It doesn’t seem to have been very effective,
that Johanine blessing of peace
upon the lips of Jesus.
Wars, crusades and other violences
have never been in short supply
throughout the years of Christendom.
And so we internalised peace;
pointing to the interior serenity
of those who have come
to worship the Christ.
Self-satisfied peace is not worthy
of disciples.It seems a sad substitute
for an end to brutality, violence and bitterness,
not to mention suffering, abuse, hatred
and fear-engendering politics.
see for yourself.
“My peace I give to you,”
the Nazarene is reported as saying.
Are these words for real?
It we take them seriously,
we might need to accept our discipleship calling
to become makers of peace;
we might need to actually do something.
Something to give peace substance,
to clothe it in reconciling flesh and blood,
like the one who came to be its prince.
Something that helps end the fear
and begins to make peace happen.
In 1915 numerous sons
and a few daughters embarked on ships
to participate in a war.
We grew up saluting the flag on Mondays,
and hearing, each April.
the stories of war.
Ours was a young nation, proud, defiant, fearless;
born, we were told, in blood, on the battlefields
and in the trenchesof Turkey, Belgium and France.
We heard of courage, larrikin resourcefulness,
These brave soldiers were injured, traumatised and died,
the grand myth attests,
for us, and for our freedom.
We honoured their sacrifice;
remembering, too, those who served in later conflicts.
A century later
the stories become a celebratory avalanche;
while dignitaries and politicians make their preparations
to assemble at Anzac Cove. There they will glory in the moment.
The legendary spirit, however, has become elusive,
betrayed by a nation that has become afraid to love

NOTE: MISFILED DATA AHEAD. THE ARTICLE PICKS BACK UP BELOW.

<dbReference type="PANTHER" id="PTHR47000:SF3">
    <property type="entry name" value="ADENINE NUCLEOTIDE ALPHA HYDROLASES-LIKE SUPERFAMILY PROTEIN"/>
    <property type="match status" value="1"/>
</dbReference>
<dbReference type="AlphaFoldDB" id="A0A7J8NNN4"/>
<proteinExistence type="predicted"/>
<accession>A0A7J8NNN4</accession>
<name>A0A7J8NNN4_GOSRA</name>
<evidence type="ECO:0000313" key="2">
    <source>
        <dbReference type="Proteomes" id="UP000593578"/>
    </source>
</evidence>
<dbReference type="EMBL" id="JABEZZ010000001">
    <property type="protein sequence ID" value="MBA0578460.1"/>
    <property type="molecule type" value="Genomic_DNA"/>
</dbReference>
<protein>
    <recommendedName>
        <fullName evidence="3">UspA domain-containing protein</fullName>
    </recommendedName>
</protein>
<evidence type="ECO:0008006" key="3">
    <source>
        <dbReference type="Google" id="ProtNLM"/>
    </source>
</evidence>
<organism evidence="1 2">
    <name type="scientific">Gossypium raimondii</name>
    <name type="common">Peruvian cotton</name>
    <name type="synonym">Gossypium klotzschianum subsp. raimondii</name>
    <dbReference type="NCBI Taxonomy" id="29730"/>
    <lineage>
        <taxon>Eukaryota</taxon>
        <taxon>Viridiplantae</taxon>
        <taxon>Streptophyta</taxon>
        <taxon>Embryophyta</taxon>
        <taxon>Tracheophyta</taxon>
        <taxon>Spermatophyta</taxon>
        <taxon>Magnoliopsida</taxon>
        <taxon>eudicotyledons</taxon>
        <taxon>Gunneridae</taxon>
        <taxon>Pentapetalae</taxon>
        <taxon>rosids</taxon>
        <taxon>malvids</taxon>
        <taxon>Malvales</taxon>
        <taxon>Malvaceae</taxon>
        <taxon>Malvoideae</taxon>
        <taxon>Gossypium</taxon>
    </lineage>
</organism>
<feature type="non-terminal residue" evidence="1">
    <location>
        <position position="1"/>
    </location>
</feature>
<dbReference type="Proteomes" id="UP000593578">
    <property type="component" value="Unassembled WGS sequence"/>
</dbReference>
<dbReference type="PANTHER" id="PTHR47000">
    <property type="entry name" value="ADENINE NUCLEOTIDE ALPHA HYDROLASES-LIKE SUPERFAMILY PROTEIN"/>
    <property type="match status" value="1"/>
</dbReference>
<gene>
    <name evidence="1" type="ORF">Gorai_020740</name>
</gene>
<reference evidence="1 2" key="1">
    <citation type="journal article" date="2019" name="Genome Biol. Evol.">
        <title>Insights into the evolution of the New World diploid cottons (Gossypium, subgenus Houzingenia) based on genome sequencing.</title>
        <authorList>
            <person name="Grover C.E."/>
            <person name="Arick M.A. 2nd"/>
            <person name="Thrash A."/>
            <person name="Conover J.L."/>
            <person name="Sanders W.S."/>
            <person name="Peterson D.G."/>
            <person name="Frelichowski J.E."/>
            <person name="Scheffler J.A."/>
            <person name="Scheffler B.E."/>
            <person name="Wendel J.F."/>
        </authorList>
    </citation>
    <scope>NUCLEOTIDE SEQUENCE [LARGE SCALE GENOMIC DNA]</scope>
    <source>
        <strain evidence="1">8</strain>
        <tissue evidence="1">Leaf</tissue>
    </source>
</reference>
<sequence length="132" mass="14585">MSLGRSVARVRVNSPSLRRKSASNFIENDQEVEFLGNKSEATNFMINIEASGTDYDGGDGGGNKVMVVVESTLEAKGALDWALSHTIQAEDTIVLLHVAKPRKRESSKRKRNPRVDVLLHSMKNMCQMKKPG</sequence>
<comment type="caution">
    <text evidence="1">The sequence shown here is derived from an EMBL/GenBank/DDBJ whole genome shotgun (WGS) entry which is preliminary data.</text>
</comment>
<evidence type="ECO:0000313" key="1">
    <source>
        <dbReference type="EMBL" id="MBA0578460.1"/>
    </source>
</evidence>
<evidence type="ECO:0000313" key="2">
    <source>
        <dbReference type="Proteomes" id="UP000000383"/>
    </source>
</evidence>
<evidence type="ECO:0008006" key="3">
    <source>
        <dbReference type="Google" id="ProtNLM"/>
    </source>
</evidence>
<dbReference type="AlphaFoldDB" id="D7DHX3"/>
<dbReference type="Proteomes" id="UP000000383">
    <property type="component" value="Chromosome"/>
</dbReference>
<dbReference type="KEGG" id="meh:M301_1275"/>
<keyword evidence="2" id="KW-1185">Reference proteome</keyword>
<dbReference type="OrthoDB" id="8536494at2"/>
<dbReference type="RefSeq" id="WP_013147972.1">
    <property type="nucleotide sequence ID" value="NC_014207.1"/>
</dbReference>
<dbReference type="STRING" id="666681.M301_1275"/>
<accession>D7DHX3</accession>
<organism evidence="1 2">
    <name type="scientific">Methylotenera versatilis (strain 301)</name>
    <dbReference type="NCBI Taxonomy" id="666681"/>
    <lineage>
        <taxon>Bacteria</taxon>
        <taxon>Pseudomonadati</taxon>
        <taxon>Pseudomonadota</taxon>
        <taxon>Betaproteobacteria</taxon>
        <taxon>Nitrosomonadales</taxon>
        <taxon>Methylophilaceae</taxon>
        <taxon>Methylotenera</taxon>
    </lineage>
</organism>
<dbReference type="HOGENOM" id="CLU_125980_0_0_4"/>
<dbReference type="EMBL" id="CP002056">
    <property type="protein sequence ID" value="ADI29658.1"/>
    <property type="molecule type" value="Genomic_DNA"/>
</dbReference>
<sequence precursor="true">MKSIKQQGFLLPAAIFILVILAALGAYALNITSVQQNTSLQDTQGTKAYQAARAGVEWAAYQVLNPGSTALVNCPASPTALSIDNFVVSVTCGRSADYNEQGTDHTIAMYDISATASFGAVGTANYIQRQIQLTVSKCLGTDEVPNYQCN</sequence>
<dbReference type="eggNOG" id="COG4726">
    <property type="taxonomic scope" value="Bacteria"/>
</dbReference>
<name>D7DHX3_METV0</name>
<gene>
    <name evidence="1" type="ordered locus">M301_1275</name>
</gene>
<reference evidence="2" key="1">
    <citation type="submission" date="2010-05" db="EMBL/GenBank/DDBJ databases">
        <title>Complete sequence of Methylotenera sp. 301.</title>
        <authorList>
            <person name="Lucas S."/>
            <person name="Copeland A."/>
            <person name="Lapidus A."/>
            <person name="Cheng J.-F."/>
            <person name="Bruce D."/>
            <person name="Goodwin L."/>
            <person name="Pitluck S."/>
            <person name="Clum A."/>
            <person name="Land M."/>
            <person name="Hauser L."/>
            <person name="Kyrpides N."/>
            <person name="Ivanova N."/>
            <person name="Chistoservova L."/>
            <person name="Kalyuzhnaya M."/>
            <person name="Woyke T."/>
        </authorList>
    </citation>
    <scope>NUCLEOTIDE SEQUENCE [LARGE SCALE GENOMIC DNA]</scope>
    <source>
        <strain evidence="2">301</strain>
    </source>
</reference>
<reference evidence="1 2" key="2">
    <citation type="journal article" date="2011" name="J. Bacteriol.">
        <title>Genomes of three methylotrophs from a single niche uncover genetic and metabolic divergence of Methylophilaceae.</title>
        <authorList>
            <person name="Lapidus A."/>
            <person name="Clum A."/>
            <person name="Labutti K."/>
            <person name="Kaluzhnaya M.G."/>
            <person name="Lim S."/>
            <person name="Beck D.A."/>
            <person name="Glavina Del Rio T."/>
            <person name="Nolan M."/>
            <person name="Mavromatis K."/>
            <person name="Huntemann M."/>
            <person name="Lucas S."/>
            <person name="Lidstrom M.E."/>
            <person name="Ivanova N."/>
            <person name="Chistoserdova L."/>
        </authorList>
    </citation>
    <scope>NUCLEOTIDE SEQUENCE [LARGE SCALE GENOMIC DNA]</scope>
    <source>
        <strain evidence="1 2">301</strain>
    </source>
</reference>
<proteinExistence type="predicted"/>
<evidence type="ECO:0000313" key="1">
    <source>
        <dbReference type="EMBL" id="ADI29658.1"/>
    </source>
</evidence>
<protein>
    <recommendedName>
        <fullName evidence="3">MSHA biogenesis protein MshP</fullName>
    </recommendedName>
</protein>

and by its even more fearful leaders.
Back in this fortunate land, desperate people,
whose only crime was to come seeking refuge,
are, for political convenience,
denied the same freedom so fiercely defended by our forebears.
They are sent off-shore, to be imprisoned behind wire fences
and within an officially sanctioned conspiracy of silence.
For convenience. And for shame.
It is a costly convenience;
in more ways than one.
He gives power to the faint, and strengthens the powerless.
God is idle, declares the small white badge
purchased from the NGV
after viewing an exhibition of contemporary art.
In spite of the confident declaration
of the ancient prophet,
I find myself forced to agree.
The god who intervenes in human affairs
giving power to the faint and strengthening the powerless,
appears to have gone missing.
Who has less power
than those who cross hazardous seas
in nervous wooden boats;
fearful, fleeing; seeking, pleading
for refuge and compassion?
Their anxieties compound, multiplying
behind iron gates and barbed wire.
They cry out in desperation, but god
and the bastard gaoler politicians
who pretend to serve him,
neither hear nor act.
We can only hope
that there might be another god,
human-shaped, bleeding, weeping;
whose spirit resides in at least a few faithful hearts.
Perhaps this god is listening;
perhaps the servants of this god
have open ears,
and are not idle.